Corporate criminal law unconstitutional
Today, the Foundation for Family Businesses submitted a report by Professor Bernd Schünemann, in which the planned corporate criminal law is criticized as being unconstitutional. Family business owners are threatened by a future double jeopardy, warns the author.
The Minister of Justice conference in Berlin decides next Thursday on the matter of a criminal offence in which not only the individual offender, but also companies and clubs could be sanctioned when they fail to prevent misconduct.
Possible punishment could come in the form of a fine, to the tune of ten percent of annual sales, up to the dissolution of the company.
In response, the Foundation for Family Businesses has submitted a report penned by an expert on Economic Criminal Law, Prof. Bernd Schünemann, with the title: "The question of unconstitutionality and the consequences of criminal law for enterprises".
Schünemann points out in his report that: "A shareholder whose dividend is reduced by a potentially horrendous collective fine, or an employee who must forego a wage increase because the company is subject to such a heavy fine, is not able to prevent misconduct by decision-makers". The proposed law not only breaks with the principle of individual guilt, but also violates constitutional guarantees in six other ways.
"The planned corporate criminal law hits the wrong people," explains Prof. Brun-Hagen Hennerkes, Director of the Foundation for Family Businesses. Now the individual failings of banks and corporations in anonymous free float must also be paid for by family businesses and clubs in an inappropriate tightening of the law. “Family businesses would be punished twice, because the major decision maker of a company is also its owner - as opposed to a public limited company in which these two functions are separate," he says . A million legal persons, according to the law of North Rhine- Westphalia, would be affected.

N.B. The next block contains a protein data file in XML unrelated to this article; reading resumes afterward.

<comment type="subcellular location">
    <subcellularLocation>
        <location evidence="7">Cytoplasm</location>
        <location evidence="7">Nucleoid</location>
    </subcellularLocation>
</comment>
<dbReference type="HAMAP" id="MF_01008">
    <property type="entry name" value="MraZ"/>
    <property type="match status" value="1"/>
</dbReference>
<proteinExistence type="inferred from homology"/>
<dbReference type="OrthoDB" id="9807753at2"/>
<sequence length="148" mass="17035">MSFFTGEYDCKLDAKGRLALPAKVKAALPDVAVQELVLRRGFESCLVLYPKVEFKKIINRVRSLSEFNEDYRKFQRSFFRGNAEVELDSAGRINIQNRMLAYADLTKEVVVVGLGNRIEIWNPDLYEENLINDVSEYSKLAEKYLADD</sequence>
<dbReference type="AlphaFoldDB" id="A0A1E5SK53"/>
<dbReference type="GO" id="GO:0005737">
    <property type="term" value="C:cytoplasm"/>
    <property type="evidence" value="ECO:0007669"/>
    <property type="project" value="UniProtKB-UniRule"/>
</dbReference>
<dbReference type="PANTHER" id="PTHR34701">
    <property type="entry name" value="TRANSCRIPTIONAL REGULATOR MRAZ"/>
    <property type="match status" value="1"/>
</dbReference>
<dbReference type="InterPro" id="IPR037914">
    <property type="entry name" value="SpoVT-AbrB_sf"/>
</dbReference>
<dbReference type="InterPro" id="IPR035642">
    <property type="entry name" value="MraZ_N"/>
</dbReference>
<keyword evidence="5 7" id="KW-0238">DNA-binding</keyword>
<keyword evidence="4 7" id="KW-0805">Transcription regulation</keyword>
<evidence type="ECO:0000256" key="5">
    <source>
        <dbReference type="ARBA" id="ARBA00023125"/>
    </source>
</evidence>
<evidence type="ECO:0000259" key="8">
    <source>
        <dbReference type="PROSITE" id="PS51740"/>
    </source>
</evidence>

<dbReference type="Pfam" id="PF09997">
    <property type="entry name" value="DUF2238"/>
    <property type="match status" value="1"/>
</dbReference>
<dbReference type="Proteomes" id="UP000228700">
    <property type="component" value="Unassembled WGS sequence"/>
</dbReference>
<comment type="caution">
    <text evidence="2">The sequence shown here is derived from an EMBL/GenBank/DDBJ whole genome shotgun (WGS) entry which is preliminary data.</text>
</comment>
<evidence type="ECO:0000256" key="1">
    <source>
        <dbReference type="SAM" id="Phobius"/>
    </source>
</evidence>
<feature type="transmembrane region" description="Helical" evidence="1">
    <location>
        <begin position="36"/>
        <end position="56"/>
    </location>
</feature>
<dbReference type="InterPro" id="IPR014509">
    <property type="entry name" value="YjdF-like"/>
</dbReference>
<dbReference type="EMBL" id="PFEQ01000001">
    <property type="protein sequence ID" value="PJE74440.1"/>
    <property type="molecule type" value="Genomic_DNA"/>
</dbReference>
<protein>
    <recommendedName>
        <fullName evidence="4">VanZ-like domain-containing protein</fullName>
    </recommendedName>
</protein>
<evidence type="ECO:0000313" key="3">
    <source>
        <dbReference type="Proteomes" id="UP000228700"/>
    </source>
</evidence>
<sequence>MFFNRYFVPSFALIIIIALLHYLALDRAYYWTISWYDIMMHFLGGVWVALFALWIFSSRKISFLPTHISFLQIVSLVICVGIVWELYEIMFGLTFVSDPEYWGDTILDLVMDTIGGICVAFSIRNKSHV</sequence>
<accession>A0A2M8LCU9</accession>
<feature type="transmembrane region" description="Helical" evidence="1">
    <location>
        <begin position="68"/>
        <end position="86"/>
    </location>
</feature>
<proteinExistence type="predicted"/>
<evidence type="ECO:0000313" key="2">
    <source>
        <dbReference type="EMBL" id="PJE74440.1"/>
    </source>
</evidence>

The proposed law would force companies and organizations to establish a formal compliance organization. "Family business owners today already have a culture of compliance embedded in their reuptable approach to doing business. Compliance with the law can not be imposed by bureaucracy. This would only generate new business for large law firms, that offer legal advice in this area," says Hennerkes and asks: "Is it really seriously wanted that every sports club will need to set up and fund its own compliance department?”
"Companies can already get slapped with stiff penalties", Hennerkes notes. Only this year, the maximum limit of a fine for willful offense in Paragraph 30 of the Administrative Offence Act was increased tenfold to ten million euros. There is no upper limit set by the state for the offence of siphoning of profits for economic advantage. Indeed, a fine of 140 million euros for bribes in submarine orders was recently handed out to Ferro Steel.
For the offender, German law already provides sufficient sanctions: for example, for fraud, bribery, accounting fraud, product piracy and breach of trust, facts which could be more clearly written. "I have nothing against higher penalties for offenders," says Hennerkes, "but I am against the discrimination of family businesses."
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